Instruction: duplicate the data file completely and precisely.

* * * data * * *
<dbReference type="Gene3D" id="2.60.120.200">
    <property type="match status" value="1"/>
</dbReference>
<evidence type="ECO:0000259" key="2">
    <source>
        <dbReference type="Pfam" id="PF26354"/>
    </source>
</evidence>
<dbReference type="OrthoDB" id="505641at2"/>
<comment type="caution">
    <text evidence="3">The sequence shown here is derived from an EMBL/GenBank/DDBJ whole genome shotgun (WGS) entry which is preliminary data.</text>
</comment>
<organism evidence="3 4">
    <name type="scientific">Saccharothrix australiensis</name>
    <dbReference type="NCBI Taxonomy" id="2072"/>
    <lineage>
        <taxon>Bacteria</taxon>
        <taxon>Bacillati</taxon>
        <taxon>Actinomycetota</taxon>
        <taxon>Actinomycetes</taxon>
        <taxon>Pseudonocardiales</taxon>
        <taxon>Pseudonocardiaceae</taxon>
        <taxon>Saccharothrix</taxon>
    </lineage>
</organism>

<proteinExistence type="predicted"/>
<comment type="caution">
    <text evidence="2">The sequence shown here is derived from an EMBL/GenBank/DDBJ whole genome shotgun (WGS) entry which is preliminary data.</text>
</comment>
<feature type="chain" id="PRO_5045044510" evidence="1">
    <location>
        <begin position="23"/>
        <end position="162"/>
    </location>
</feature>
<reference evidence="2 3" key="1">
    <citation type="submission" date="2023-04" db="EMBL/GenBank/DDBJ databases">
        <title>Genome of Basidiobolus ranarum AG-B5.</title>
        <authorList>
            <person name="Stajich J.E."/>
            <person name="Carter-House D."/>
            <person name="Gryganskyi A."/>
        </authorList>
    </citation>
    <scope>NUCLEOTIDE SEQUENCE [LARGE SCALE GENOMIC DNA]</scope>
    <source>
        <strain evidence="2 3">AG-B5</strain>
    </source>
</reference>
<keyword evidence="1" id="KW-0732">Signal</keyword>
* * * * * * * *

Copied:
<dbReference type="Gene3D" id="2.60.120.200">
    <property type="match status" value="1"/>
</dbReference>
<evidence type="ECO:0000259" key="2">
    <source>
        <dbReference type="Pfam" id="PF26354"/>
    </source>
</evidence>
<dbReference type="OrthoDB" id="505641at2"/>
<comment type="caution">
    <text evidence="3">The sequence shown here is derived from an EMBL/GenBank/DDBJ whole genome shotgun (WGS) entry which is preliminary data.</text>
</comment>
<organism evidence="3 4">
    <name type="scientific">Saccharothrix australiensis</name>
    <dbReference type="NCBI Taxonomy" id="2072"/>
    <lineage>
        <taxon>Bacteria</taxon>
        <taxon>Bacillati</taxon>
        <taxon>Actinomycetota</taxon>
        <taxon>Actinomycetes</taxon>
        <taxon>Pseudonocardiales</taxon>
        <taxon>Pseudonocardiaceae</taxon>
        <taxon>Saccharothrix</taxon>
    </lineage>
</organism>

<proteinExistence type="predicted"/>
<comment type="caution">
    <text evidence="2">The sequence shown here is derived from an EMBL/GenBank/DDBJ whole genome shotgun (WGS) entry which is preliminary data.</text>
</comment>
<feature type="chain" id="PRO_5045044510" evidence="1">
    <location>
        <begin position="23"/>
        <end position="162"/>
    </location>
</feature>
<reference evidence="2 3" key="1">
    <citation type="submission" date="2023-04" db="EMBL/GenBank/DDBJ databases">
        <title>Genome of Basidiobolus ranarum AG-B5.</title>
        <authorList>
            <person name="Stajich J.E."/>
            <person name="Carter-House D."/>
            <person name="Gryganskyi A."/>
        </authorList>
    </citation>
    <scope>NUCLEOTIDE SEQUENCE [LARGE SCALE GENOMIC DNA]</scope>
    <source>
        <strain evidence="2 3">AG-B5</strain>
    </source>
</reference>
<keyword evidence="1" id="KW-0732">Signal</keyword>